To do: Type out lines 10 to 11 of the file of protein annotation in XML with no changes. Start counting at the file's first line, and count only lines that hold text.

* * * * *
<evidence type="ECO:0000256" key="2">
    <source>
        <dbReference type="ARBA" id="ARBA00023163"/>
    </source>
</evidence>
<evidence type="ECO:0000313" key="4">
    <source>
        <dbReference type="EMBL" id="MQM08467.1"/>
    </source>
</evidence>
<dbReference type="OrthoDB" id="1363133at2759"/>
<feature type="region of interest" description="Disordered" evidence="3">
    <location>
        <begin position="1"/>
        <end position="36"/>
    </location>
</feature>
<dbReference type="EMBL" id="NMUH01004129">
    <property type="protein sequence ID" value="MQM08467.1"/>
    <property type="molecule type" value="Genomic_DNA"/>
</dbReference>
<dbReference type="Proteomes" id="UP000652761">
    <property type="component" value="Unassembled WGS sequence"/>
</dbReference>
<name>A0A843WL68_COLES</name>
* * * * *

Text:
</evidence>
<dbReference type="OrthoDB" id="1363133at2759"/>